07.02.2014

Studies Show that Texting and Driving May Be More Dangerous Than DUI

Recently, studies have surfaced exposing the true dangers of using technology while driving. Dr. David Strayer, a Professor of Neural Science at the University of Utah, has been studying distraction driving over ten years. Dr. Strayer’s research reveals that texting and driving is twice as dangerous as drinking and driving. Why? According to Dr. Strayer’s research, a person handling a cellphone while driving increases their likelihood of getting into a car crash by four times, which is equivalent to driving under the influence at 0.08. Additionally, the studies show that on average, a person using a cellphone while driving will look down at the cellphone to text or use another application for approximately five seconds. Although five seconds may not seem like much, if the driver is driving at a rate of 35mph and looks down at his/her cellphone for five seconds, the driver will have traveled the length of a football field! That’s over 120 yards (meaning more than 360 feet in length)!! There is no doubt that texting while driving poses a great risk for the driving public.

Texting and driving is the number one cause in fatal accidents involving teenagers. It is important that our community become aware of and appreciate the risks we face by choosing to drive and text at the same time. Florida has acknowledged the dangers of texting and driving and has passed a state law that makes texting and driving illegal.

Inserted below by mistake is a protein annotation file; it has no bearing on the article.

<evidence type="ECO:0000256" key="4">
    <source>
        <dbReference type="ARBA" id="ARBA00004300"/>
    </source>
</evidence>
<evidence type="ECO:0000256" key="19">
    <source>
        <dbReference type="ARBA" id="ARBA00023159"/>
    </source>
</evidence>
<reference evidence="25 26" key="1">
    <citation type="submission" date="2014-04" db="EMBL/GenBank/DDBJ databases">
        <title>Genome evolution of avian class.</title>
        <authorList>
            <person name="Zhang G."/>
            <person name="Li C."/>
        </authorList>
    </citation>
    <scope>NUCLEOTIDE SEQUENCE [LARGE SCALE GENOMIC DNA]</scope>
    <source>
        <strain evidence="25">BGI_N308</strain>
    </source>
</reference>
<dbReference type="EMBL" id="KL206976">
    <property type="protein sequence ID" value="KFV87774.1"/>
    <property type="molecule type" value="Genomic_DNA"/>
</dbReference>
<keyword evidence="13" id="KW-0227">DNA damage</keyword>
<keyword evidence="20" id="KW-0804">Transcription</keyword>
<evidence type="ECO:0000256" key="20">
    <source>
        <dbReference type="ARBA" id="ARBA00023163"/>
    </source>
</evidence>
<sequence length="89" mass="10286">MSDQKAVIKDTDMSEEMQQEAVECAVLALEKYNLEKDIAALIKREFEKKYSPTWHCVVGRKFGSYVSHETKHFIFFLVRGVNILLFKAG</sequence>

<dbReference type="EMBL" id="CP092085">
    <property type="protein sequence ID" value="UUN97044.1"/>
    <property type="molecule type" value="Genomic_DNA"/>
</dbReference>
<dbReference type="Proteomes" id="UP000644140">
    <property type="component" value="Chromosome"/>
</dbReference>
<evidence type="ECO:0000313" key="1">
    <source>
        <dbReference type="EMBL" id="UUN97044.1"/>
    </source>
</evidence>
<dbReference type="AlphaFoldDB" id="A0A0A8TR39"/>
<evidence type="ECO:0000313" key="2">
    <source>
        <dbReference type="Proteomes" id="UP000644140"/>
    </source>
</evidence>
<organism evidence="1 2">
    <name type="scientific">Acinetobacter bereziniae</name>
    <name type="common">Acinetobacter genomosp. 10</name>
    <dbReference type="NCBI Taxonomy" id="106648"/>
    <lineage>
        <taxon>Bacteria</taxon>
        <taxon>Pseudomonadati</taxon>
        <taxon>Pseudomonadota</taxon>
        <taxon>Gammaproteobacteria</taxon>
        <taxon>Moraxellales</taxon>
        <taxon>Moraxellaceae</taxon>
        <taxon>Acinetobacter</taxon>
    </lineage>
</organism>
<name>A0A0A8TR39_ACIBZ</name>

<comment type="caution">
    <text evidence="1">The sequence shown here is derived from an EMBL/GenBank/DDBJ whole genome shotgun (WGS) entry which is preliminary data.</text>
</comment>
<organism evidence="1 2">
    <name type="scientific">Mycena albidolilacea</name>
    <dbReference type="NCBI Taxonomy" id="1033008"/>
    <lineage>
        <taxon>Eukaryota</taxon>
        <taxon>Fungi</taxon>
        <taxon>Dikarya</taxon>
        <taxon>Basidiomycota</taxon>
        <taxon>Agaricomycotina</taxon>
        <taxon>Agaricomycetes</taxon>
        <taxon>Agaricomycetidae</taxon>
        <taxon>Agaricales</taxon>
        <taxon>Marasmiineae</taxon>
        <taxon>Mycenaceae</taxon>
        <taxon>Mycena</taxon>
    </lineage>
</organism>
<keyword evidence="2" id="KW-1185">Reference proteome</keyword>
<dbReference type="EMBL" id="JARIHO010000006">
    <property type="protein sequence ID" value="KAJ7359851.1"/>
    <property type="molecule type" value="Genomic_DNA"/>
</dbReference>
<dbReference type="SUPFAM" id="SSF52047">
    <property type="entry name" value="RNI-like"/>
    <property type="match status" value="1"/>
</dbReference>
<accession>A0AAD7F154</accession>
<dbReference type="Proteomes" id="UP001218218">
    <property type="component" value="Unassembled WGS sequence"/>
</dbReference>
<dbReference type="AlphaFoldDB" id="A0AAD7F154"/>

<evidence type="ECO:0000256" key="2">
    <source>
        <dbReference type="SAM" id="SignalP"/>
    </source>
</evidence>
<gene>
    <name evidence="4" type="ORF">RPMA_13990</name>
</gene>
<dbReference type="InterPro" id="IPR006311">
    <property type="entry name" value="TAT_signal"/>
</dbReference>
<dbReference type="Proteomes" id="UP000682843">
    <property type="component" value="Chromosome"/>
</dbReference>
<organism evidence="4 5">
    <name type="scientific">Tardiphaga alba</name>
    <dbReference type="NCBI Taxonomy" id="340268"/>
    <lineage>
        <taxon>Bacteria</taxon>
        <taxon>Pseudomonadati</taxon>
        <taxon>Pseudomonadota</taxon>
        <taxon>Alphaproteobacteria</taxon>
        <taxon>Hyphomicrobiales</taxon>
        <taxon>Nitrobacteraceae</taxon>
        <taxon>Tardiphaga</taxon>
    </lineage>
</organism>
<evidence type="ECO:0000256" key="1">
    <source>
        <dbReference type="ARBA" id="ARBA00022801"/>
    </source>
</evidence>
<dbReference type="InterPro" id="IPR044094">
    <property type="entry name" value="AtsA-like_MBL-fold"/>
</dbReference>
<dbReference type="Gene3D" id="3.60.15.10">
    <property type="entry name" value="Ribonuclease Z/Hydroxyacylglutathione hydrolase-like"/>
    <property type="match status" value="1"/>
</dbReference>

Dr. Strayer’s research has already influenced our Florida legal system. In West Palm Beach, Florida, a civil circuit judge allowed a plaintiff, who suffered physical injuries in a car crash allegedly caused by a driver who was texting at the time of the crash, to make a claim against the driver for punitive damages. In that case, the jury will be able to decide if the driver was grossly negligent when texting and driving at the time the crash occurred.

If you have been injured in a car crash and the driver that crashed into you was texting and driving, you should speak to an attorney regarding your rights. In order to preserve any evidence of texting and driving, your attorney should be notified as soon as possible. Note that most cellphone providers only keep text records for up to a year from date of use. Additionally, a lawsuit must be filed in order to subpoena the cellphone records of the at-fault driver.

At Conerly, Bowman & Dykes, we represent injured victims under the same or similar situations. We will fight aggressively to get you the proper compensation for your injuries and pain and suffering. Call us today for a free legal consultation with one of our trial lawyers. (850) 837-5118 or (850) 837-LAWS. Personal Injury cases are taken on a contingency fee basis which provides that we only get paid if you get paid form your claim or case.

 

 

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